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Friday, June 25, 2004



Isles’ seat-belt use
tops in nation

A statewide survey also
shows all four counties
improving in the usage rate



Hawaii's motorists buckle up at the highest rate in the nation, according to state Department of Transportation figures released yesterday.

From June 1 to 13, seat-belt use in the state rose to 95.09 percent. Hawaii is the first state to reach such a high usage rate since the national campaign began in 2002, state officials said.

"Hawaii's new use rate for 2004 is now officially the highest rate of any state in the nation, and we applaud Hawaii for that accomplishment," said David Manning, regional administrator of the .




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A statewide survey conducted by teams of observers from the University of Hawaii shows all four counties improving over last year's seat-belt numbers. Maui County has the highest usage at 97.29 percent, followed by the Big Island at 96.05 percent, Oahu at 94.33 percent and Kauai at 93.29 percent.

In last year's survey, Hawaii ranked second in the nation behind Washington with a 91.8 percent seat-belt usage rate.

"For a state that already has an extremely high seat-belt rate, this increase is a great achievement," Department of Transportation Director Rod Haraga said yesterday in a statement.

Statewide, police issued 3,169 tickets for seat-belt violations during the two-week Click It or Ticket campaign from May 24 to June 6. Last year, 3,598 tickets were issued during the campaign.

"Citations have gone down and that's what we want," state Transportation spokesman Scott Ishikawa said. "We're not interested in collecting the money for the tickets; we want people to be safe."

Seat-belt use is mandatory in Hawaii for drivers, all front-seat passengers and rear-seat passengers younger than 18. Hawaii's child passenger restraint law requires children under 4 to ride in a child safety seat in the back seat.

Seat-belt violators face a $77 fine. Citations for violating the child passenger restraint law cost between $100 and $500, depending on any history of prior violations.

Ishikawa said that of the 83 people who died in motor vehicle accidents in Hawaii last year, about half of them were not wearing seat belts. The figure does not include pedestrian deaths.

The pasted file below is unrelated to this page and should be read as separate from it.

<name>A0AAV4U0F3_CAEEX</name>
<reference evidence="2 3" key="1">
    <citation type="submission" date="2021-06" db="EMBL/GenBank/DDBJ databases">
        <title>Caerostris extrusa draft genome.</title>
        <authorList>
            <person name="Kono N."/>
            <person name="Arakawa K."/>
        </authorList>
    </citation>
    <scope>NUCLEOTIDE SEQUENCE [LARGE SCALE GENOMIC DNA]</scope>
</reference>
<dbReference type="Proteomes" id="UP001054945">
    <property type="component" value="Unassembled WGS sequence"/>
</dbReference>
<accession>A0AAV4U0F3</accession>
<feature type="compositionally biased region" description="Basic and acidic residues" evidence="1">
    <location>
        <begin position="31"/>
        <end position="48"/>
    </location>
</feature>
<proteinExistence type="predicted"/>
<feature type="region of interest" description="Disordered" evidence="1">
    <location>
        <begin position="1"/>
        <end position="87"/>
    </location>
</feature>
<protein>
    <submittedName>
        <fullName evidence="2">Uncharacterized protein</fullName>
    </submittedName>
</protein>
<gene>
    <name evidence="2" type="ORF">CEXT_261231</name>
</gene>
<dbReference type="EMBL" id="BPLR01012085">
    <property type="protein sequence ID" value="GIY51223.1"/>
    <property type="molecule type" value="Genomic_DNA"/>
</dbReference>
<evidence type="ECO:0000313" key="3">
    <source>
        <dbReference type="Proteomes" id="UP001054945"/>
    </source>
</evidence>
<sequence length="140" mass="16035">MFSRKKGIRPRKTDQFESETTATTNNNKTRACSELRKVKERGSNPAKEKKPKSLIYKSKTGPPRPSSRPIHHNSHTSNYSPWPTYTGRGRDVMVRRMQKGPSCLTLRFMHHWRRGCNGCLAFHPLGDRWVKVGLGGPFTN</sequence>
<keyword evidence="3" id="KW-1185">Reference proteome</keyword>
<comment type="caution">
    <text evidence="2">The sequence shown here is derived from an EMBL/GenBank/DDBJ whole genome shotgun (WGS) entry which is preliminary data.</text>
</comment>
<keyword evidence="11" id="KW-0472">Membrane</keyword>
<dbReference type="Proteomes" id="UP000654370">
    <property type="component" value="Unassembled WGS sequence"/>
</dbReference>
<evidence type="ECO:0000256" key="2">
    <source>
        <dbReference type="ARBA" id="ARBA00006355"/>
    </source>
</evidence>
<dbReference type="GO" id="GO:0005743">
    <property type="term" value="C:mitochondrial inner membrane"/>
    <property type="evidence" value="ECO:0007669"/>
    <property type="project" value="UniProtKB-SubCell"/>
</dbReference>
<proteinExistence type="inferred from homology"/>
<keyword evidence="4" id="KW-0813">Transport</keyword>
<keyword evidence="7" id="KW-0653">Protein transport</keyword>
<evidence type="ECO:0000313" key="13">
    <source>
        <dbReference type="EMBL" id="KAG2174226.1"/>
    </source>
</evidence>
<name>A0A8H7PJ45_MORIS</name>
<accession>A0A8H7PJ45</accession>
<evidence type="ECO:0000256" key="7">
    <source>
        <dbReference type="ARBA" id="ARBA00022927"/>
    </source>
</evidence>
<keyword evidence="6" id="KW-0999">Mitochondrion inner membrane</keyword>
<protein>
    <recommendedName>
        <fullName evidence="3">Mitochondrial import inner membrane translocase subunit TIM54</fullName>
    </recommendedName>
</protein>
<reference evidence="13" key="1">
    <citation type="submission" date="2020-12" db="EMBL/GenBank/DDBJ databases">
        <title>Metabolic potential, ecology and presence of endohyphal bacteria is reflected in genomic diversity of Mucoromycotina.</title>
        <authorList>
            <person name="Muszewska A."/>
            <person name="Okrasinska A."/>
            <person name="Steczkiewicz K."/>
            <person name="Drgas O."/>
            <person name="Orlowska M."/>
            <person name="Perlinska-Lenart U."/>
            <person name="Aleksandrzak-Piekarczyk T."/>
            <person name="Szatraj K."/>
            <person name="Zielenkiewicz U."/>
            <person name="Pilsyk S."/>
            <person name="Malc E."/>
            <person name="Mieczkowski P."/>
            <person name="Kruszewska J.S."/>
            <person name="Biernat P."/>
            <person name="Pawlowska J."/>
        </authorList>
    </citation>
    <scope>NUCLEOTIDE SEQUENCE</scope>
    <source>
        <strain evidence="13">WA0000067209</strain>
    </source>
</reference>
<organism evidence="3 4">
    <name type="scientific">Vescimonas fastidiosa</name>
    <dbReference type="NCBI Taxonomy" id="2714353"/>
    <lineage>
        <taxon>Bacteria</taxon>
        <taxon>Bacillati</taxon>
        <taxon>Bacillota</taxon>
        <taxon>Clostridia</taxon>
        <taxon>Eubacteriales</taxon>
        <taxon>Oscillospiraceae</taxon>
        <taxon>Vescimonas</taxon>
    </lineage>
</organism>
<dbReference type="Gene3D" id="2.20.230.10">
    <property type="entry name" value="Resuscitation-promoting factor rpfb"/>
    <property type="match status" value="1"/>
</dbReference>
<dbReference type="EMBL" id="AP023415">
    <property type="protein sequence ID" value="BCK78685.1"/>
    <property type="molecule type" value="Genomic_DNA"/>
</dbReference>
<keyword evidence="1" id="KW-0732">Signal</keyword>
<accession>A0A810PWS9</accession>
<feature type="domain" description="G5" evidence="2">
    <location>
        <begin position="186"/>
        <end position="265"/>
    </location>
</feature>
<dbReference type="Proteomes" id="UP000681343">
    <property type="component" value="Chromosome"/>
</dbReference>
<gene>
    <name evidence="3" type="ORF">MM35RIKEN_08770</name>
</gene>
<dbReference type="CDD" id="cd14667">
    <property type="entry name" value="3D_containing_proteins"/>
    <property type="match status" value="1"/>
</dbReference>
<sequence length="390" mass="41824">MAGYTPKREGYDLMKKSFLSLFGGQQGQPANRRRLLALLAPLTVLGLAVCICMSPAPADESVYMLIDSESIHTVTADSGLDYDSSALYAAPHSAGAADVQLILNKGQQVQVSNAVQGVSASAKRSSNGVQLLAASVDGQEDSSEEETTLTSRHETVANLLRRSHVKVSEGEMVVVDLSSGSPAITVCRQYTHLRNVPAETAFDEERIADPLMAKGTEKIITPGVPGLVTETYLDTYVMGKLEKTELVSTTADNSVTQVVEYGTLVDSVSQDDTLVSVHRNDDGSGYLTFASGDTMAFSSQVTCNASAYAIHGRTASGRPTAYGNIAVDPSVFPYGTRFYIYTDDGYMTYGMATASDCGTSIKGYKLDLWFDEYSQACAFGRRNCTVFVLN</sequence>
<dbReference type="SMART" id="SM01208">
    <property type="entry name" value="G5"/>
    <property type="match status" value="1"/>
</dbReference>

"Once you're ejected from a car in an accident, your chances of surviving drop drastically," Ishikawa said. "Using your seat belt is one of the best things you can do to protect yourself in an accident."



National Highway Traffic Safety Administration
www.nhtsa.dot.gov


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Program aims to combat
drunken driving

More than 30 bars, restaurants and nightclubs will participate in a summer program to discourage drunken driving by offering complimentary soft drinks to designated drivers.

The Department of Transportation's Designated Driver, or "D2," Campaign began Monday and will continue through August. The campaign is a joint effort on behalf of local radio stations and nighttime establishments to promote safe drinking habits among 21- to 35-year-olds. Of the 133 traffic fatalities in Hawaii last year, 68 were alcohol-related.

Businesses participating in the campaign are Aaron's, Bedroq Bar & Grill, Big City Diner, Blue Tropix Restaurant & Nightclub, Brew Moon Restaurant & Microbrewery, the Cellar, Compadres Bar & Grill, Dave & Buster's, Gussie L'amour's, Hard Rock Cafe, Hula's Bar & Lei Stand, Indigo Eurasian Cuisine, Irish Rose Saloon, Kahuna's, Kapono's, Kelley O'Neil's, Kemo'o Pub, Kincaid's Fish Chop & Steak House, Magoo's Pizza -- University, Ocean Club, O'Toole's Irish Pub, Palomino Restaurant, the Pipeline Cafe, Reign, Rick Rock Productions, Rumours, Ryan's Grill, Sarento's Top of the I, the Shack (Hawaii Kai, Mililani), Tropics Kailua, Volcanoes Nightclub, Wave Waikiki and Zanzabar Nightclub.


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